Diva, Ah Hey

Reviewed by YTSL

Over the past couple of years or so, a few new stars have come to inhabit the Hong Kong movie universe.  One of them, singer-actress Miriam Yeung, is commonly perceived as owing much of her popularity to director-producer-scriptwriter, Joe Ma, and the star vehicles he fashioned for her (particularly in the form of “Dummy Mommy Without a Baby” and “Love Undercover”).  Although this 2003 film’s female lead looks to have gained much of the bulk of her fame from being one of da Twins, Charlene Choi actually also has appeared in her share of offerings which have the prolific auteur’s marks all over them.

Long before I knew that she was a Twin, I caught sight of -- and had been fairly impressed by -- Charlene Choi in the Joe Ma helmed “Funeral March”.  Shortly after I had fallen victim to the Twins’ onslaught (by way of the Riley Yip’s “Just One Look”), I checked out -- but was admittedly less than overwhelmed -- by the far lighter “Summer Breeze of Love”.  And even while I realize that I’m risking the wrath of fans of this veritable entertainment phenomenon in stating the following, the truth of the matter is that I feel that the not all too well paced DIVA, AH HEY! provides ample proof of her acting abilities having gone considerably downhill (even as -- or maybe precisely because -- she has sought to up her “cute, cuddly and sweet” quotient plus ante).
Take the opening scenes of this movie during which Charlene Choi (who plays the titular character -- an aspiring diva named Kam Dai Hey who also generally answers the diminutive “Ah Hey”) features in a scene with Lam Suet (an able character actor who has a role in DIVA, AH HEY as the hyper-perky as well as Pollyanna-ish personality’s earth-bound fishmonger father).  Put more specifically: So divergent were these two individuals’ acting styles that I felt like one of them had been mistakenly inserted into the film.  Perhaps Joe Ma himself realized this (or it really had been intentional).  In any event, Charlene Choi’s young fishing villager character did soon get whisked to a professional plus social space that, metaphorically as well as literally, is miles apart from the more mundane world that was pretty much all that the father knew (and she herself had previously known).
As unlikely as it might have seemed, Mr. Kam actually knew someone in the entertainment industry who would be able plus willing to get his daughter into show business.  To be sure, the first job that Harry Yip (a moody manager of Cantopop singers who Jordan Chan essays) offers to Ah Hey is one that’s much less glamorous than that which she had been hoping for.  Still, the wide-eyed lass ended up rather easily agreeing to have some access to Hong Kong’s twin dream factories of songs and cinema by way of becoming his assistant as well as the de facto “nanny” of Shadow (a young woman -- played by the promising Niki Chow -- who was being groomed to be a singing star despite her really wanting to be a stand up comedian, not to mention her genuinely lacking crooning talent).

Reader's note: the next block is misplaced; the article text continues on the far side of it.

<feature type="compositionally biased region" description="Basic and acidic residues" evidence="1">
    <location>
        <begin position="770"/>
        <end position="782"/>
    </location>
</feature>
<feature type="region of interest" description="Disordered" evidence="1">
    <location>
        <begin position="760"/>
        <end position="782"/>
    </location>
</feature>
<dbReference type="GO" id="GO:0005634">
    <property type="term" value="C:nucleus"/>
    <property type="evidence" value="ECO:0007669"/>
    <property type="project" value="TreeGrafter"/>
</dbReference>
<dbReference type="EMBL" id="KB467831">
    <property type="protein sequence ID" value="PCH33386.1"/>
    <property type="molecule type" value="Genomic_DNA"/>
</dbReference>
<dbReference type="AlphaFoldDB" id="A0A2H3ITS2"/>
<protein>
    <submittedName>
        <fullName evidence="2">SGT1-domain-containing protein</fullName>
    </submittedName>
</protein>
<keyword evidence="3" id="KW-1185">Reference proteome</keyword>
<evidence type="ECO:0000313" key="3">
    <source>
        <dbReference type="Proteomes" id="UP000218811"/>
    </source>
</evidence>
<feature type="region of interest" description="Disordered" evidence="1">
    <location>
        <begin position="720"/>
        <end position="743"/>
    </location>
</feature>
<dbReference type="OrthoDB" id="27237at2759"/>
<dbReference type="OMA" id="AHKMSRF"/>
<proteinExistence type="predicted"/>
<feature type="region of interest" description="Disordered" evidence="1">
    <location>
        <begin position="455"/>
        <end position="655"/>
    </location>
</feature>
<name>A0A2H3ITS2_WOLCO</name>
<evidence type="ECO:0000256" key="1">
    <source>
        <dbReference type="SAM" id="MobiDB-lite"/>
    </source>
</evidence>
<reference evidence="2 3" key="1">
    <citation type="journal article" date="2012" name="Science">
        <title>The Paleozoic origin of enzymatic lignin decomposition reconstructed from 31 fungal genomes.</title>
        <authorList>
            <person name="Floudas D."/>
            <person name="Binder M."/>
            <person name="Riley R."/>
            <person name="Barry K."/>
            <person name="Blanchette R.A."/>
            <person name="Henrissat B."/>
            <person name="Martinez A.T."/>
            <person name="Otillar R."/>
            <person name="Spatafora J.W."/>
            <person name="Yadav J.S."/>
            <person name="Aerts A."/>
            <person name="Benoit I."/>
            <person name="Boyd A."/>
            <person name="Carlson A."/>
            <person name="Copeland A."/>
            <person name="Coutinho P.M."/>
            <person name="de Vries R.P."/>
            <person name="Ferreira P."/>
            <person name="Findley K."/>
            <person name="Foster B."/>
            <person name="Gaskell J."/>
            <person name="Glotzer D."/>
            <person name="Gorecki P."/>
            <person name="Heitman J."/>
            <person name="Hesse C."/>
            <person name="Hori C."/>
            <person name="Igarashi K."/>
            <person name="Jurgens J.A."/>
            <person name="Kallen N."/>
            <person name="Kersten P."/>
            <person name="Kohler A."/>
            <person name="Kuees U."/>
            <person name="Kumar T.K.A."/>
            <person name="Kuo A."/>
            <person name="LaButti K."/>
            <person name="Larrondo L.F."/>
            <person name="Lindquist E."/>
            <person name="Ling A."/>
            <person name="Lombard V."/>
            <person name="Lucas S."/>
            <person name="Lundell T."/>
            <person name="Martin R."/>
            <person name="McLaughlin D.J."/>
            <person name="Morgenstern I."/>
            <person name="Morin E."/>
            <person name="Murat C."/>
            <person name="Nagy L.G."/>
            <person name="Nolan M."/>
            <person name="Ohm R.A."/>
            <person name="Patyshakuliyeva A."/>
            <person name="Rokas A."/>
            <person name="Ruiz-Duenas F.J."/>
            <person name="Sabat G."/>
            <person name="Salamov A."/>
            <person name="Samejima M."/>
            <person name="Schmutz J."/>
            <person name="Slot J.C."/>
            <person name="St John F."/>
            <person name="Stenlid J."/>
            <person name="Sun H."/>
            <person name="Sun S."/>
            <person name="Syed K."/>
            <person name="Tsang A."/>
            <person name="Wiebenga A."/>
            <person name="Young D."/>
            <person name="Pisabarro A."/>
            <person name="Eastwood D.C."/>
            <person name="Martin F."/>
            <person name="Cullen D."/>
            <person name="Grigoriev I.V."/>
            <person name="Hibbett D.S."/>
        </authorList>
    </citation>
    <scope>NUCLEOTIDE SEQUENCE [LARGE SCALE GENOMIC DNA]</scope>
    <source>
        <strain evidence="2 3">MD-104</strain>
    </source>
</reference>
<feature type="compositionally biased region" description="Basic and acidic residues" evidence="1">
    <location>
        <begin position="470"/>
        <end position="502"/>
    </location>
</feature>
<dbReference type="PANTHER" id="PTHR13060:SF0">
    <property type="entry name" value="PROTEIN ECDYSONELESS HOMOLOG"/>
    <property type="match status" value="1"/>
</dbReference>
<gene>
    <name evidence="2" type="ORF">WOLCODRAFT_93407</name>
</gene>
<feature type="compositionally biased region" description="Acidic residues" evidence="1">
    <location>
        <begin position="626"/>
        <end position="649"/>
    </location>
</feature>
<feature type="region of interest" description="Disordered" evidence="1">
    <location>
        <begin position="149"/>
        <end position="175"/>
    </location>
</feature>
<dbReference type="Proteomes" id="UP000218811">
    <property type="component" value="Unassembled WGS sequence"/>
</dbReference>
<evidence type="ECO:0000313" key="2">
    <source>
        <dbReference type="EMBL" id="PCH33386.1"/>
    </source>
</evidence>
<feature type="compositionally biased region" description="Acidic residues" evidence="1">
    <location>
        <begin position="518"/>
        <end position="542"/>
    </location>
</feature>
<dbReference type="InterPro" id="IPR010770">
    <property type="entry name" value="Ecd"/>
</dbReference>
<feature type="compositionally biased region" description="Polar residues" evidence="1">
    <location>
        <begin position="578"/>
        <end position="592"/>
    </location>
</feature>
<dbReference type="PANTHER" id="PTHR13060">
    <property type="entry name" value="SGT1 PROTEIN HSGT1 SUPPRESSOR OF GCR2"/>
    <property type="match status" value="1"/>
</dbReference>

If one were to take the portrait of the entertainment industry presented in DIVA, AH HEY! even halfway seriously, then it would seem to be replete with people who are in it -- and/or become really successful -- because they have personal contacts with influential others.  E.g., apart from his being the one who brings Ah Hey into the business, Harry also employs his younger brother (The socially awkward but not uncharming Wing is portrayed by Shawn Yu) as his and Shadow’s driver.  Additionally, the implication is clear that an established star named Icy (played by Belinda Hamnett) who Harry previously managed was helped in her career by his having had a personal as well as professional investment in her (a la Sam and Rose, then Lam Gee Wing, in “He’s a Woman, She’s a Man” and “Who’s the Woman, Who’s the Man?”).
Being the less than sharp or pointed work that it is though, DIVA, AH HEY! stops far short of suggesting that a gal -- talented or not, and however good looking -- needs to sleep her way to the top or in order to fulfill one’s dreams.  Consequently, the at times too trusting Ah Hey not only gets to hold on to her chastity but also has Harry helping her to fend off the advances of such as Chapman To’s probably certifiable “best actor” Huffman.  However, as certain potentially off-putting plot developments involving pretty much all of this somewhat disappointing offering’s principal characters rather than just Icy’s current manager (Queenie is played by the personality whose name has been given in credits as Missy Hyperbitch as well as Hyper BB) show, deceit appears to be part and parcel of this image conscious business that a music industry insider in an earlier, plus far better, Hong Kong movie which purported to cast some light on “behind the scenes” activities had suggested was primarily -- or maybe even all -- about “packaging”.

My rating for the film: 6.